Apple Asks to Stop Legacy iPhone and iPad Sales Ban Set to Take Place in August
In a recent filing with the U.S. International Trade Commission, Apple requested the body stay an import ban against older model iPhones and iPads while a court considers an appeal on the ruling. The Cupertino California company’s motion, which comes less than four weeks before the sales ban is scheduled to go into effect (on August 5), says the ban would ‘sweep away an entire segment of Apple’s product offerings,” a move which would negatively impact the company’s partner carriers.
As noted by the folks over at GigaOm
, the motion claims that Apple will lose out on sales of GSM versions of both the iPhone 4 and iPad 2 with cellular capability. This move would hinder the company’s efforts in obtaining new customers through entry-level devices. Since the release of the iPhone 5 in September 2012, the 8GB iPhone 4 became Apple’s free-on-contract offering, which is an important product that allows the company to introduce a wider range of customers to the Apple ecosystem.
The ban from the ITC was handed down in June after the six-member Commission determined that Apple had infringed on certain 3G wireless patents held by Samsung. The limited import ban affects GSM version so the iPhone 4, 3GS and 3G as well as versions of the iPad 2 and the original iPad. According to Apple, GSM network operators will be giving up a competitive advantage if the products are taken off the market. Although the names of the telecoms were redacted from the public version of the filing, Apple is likely referring to both AT&T and T-Mobile (which are two of the nation’s largest wireless providers).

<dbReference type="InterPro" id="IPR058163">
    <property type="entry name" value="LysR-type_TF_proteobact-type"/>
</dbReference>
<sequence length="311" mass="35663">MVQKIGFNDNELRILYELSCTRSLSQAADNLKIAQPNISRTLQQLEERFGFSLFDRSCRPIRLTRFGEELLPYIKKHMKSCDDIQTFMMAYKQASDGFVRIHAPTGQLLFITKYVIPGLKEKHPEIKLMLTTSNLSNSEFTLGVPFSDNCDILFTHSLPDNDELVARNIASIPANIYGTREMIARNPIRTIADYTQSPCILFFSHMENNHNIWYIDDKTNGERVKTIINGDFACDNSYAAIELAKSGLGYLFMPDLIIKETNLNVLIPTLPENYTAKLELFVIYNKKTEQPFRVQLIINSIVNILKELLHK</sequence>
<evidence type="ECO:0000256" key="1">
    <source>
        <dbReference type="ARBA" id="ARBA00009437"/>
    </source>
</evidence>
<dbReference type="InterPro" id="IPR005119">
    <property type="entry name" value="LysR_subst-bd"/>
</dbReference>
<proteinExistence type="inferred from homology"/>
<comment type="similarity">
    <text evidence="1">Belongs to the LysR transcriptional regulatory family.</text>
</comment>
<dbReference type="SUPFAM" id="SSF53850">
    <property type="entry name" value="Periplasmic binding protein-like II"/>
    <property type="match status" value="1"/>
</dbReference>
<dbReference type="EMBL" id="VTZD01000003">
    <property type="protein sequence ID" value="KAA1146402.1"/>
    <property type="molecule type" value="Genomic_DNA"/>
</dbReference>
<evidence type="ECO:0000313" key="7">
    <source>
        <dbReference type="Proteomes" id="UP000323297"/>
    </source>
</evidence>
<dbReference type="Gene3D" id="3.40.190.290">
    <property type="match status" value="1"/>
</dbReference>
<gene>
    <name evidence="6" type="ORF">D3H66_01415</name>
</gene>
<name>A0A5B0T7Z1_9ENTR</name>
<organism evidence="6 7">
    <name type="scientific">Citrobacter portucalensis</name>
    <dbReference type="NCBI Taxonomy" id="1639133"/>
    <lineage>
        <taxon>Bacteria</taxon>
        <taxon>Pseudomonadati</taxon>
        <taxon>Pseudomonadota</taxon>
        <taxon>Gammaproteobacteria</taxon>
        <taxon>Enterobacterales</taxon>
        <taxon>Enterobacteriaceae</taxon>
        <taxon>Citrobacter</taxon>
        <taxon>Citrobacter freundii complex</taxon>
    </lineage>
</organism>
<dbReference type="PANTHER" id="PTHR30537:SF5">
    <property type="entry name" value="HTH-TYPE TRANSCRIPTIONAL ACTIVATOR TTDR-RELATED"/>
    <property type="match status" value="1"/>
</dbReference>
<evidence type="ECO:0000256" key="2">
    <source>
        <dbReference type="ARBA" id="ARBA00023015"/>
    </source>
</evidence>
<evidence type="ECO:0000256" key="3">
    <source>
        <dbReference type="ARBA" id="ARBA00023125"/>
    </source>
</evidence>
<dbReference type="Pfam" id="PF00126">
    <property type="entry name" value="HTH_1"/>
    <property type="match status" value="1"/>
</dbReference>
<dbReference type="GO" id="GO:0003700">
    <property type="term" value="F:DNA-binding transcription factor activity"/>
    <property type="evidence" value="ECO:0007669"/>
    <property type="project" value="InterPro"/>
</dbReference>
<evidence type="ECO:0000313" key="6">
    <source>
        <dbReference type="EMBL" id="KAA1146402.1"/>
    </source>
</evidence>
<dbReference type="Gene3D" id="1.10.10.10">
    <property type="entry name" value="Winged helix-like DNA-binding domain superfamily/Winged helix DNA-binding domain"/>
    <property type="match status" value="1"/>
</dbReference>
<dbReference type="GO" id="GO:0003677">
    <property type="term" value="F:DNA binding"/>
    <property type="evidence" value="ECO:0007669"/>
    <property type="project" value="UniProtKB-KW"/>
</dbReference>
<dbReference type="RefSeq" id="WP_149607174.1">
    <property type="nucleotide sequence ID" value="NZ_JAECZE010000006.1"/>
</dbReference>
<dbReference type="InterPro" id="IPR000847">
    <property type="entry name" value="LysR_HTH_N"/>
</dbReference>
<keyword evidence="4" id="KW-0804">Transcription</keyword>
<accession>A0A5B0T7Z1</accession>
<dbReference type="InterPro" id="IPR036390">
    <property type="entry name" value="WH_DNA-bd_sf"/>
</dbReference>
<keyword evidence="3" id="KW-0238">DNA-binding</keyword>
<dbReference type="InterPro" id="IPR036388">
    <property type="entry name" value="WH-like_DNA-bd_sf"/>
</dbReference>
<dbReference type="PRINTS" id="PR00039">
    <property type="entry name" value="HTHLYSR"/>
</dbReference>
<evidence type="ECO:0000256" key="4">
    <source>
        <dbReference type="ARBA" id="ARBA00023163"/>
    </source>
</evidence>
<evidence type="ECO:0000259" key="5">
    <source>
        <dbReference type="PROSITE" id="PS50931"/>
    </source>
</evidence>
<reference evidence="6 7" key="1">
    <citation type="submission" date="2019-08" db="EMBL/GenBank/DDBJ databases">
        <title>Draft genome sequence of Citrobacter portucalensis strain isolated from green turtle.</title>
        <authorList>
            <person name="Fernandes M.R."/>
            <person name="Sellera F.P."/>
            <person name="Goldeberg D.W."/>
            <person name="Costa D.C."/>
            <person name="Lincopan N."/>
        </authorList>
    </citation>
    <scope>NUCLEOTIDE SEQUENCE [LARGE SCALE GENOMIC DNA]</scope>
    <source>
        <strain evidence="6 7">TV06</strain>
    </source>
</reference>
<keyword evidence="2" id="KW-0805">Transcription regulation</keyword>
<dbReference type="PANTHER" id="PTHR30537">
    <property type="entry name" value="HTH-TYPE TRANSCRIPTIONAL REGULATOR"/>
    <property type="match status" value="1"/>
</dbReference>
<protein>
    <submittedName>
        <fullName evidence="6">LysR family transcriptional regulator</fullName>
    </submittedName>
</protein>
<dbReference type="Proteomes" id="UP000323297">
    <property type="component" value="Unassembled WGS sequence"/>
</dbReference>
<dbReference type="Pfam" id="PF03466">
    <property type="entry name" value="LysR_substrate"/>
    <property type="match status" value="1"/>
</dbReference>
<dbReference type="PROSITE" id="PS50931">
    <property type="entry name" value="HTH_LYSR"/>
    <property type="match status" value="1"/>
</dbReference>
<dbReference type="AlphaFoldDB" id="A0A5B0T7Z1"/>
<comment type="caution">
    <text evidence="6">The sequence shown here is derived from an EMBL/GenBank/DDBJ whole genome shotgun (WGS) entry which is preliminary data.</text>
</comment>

As of right now, Apple is a little over half way through a 60-day Presidential Review period in which the White House can veto the ITC order. If no action is taken, the import ban becomes effective. In arguing for a stay, Apple notes that an appeal has already been lodged with the U.S. Court of Appeals for the Federal Circuit, and believes the outcome of the case will be an invalidation of Samsung’s asserted patent. If the CAFC rules in favor of Samsung, the South Korean electronics company can collect damages in another suit pending in Delaware, according to Apple.
We’ll have to wait and see which company comes out on top of this patent struggle as the war between the two continues.